Some experiences change you so completely that you’re left with a choice: either spend your life running from them or spend your life turning them over in memory, trying to find new ways in, through, and out the other side. The power of the impulse to explain or somehow articulate these experiences is inversely proportionate to other people’s ability to understand them. They’re everything all at once. It seems to me that my guest today has made that second choice, the hard choice not to run away. Or maybe it’s a choice you have to keep making over and over again. His name is Reginald Dwayne Betts. He’s 39 years old—an accomplished poet and essayist and a graduate of Yale Law School. But he spent most of his teenage years and young adulthood in prison and over a year in solitary confinement, experiences neither society, nor memory, nor his fellow feeling for the more than 2 million people behind bars in the United States, the vast majority of them black men and boys, has let him forget. Dwayne’s beautiful and necessary new book of poems is called FELON, and I’m honored to have him with me here today to talk about it. Learn more about your ad choices. Visit podcastchoices.com/adchoices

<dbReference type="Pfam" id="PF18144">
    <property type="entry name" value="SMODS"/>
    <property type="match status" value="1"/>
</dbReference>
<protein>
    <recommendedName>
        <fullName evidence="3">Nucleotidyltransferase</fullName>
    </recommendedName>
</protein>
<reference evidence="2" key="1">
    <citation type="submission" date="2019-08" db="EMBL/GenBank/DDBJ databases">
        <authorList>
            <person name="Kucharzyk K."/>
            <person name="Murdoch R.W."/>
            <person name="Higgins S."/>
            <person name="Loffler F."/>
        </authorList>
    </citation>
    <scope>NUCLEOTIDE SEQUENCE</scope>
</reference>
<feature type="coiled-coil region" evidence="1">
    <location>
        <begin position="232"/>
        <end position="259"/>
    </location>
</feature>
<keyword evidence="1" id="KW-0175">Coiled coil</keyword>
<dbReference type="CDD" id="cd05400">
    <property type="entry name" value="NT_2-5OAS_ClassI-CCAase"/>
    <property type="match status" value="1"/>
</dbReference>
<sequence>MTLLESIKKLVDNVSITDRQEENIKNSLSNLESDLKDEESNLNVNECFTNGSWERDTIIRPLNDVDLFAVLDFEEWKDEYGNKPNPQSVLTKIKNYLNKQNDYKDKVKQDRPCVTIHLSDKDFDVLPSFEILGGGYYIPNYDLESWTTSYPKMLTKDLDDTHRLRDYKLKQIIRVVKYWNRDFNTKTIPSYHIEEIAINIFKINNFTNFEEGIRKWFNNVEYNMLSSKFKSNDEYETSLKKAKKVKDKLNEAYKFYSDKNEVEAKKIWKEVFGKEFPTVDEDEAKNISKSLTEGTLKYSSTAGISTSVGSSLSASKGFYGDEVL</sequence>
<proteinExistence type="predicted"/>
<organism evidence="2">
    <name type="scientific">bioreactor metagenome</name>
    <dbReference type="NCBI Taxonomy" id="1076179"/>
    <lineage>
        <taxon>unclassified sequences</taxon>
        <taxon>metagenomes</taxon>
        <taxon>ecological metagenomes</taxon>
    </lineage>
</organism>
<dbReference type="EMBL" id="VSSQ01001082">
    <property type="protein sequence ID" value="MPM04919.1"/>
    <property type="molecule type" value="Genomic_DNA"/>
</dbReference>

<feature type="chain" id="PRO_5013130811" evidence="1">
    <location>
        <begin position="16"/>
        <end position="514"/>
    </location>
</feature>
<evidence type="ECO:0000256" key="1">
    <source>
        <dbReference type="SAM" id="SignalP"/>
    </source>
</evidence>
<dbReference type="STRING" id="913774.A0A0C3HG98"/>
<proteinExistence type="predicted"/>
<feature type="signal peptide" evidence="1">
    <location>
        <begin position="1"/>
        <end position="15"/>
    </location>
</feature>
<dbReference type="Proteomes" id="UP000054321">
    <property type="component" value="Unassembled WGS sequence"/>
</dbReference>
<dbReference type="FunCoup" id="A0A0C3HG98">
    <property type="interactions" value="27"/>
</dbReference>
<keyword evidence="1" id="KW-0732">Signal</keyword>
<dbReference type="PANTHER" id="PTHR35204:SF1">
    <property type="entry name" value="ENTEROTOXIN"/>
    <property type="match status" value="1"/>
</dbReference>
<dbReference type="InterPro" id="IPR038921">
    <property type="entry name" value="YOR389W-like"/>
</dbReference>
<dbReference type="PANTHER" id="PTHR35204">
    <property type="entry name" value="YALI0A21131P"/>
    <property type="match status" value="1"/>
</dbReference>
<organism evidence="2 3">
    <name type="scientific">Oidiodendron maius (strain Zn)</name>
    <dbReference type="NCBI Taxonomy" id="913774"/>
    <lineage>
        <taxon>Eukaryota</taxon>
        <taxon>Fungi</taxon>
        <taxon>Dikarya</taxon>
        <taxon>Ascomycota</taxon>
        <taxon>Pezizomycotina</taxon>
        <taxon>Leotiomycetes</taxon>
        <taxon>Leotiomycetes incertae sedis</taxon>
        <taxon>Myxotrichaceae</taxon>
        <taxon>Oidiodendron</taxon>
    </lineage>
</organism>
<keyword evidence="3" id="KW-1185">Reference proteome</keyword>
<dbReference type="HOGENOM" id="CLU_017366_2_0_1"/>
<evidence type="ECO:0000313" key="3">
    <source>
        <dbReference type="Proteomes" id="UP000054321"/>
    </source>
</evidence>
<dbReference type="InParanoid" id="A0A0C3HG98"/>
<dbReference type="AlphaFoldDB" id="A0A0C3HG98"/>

09/11/19·1h 3m

218. Bill Bryson (writer) – the most extraordinary machine

Do you have a body? I do, but I was mostly unaware of this fact until somewhere in my mid-30s, when my life strategy of living like a bourbon-loving brain-in-a-vat became increasingly untenable. Since then, I’ve come to understand something that might have been obvious to you all along. The body’s not just a convenient support system for coming up with clever things to say—it’s how we experience the world. It’s most of what we mean by living. And for all its marvelous autonomy, it’s also wonderfully, bafflingly complex. My guest today is the author Bill Bryson. In his new book THE BODY: A GUIDE FOR OCCUPANTS, he has been kind enough to demystify it for us to the extent that that’s possible, and to help us revel in its mystery everywhere else. Bill is the beloved author of A SHORT HISTORY OF NEARLY EVERYTHING and A WALK IN THE WOODS, and I’m delighted to have him on the show.  Surprise conversation starters in this episode:  Excerpted from Think Again episode #215 with Cambridge Analytica whistleblower Christopher Wylie.  Learn more about your ad choices. Visit podcastchoices.com/adchoices